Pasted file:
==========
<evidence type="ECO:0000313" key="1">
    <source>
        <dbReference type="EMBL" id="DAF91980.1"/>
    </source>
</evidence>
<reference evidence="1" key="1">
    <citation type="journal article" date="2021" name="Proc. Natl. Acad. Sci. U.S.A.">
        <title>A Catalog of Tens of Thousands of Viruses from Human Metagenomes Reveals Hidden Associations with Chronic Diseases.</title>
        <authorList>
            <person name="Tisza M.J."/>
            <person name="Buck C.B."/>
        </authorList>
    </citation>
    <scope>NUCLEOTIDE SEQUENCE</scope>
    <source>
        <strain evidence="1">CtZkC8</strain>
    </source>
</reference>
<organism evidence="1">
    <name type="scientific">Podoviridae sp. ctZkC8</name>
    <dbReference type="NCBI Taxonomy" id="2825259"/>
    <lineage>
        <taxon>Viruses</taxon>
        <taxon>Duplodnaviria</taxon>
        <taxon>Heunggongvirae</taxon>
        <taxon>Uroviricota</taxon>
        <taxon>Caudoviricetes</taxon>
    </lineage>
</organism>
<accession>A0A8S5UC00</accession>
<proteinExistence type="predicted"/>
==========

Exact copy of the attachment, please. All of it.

<evidence type="ECO:0000313" key="1">
    <source>
        <dbReference type="EMBL" id="DAF91980.1"/>
    </source>
</evidence>
<reference evidence="1" key="1">
    <citation type="journal article" date="2021" name="Proc. Natl. Acad. Sci. U.S.A.">
        <title>A Catalog of Tens of Thousands of Viruses from Human Metagenomes Reveals Hidden Associations with Chronic Diseases.</title>
        <authorList>
            <person name="Tisza M.J."/>
            <person name="Buck C.B."/>
        </authorList>
    </citation>
    <scope>NUCLEOTIDE SEQUENCE</scope>
    <source>
        <strain evidence="1">CtZkC8</strain>
    </source>
</reference>
<organism evidence="1">
    <name type="scientific">Podoviridae sp. ctZkC8</name>
    <dbReference type="NCBI Taxonomy" id="2825259"/>
    <lineage>
        <taxon>Viruses</taxon>
        <taxon>Duplodnaviria</taxon>
        <taxon>Heunggongvirae</taxon>
        <taxon>Uroviricota</taxon>
        <taxon>Caudoviricetes</taxon>
    </lineage>
</organism>
<accession>A0A8S5UC00</accession>
<proteinExistence type="predicted"/>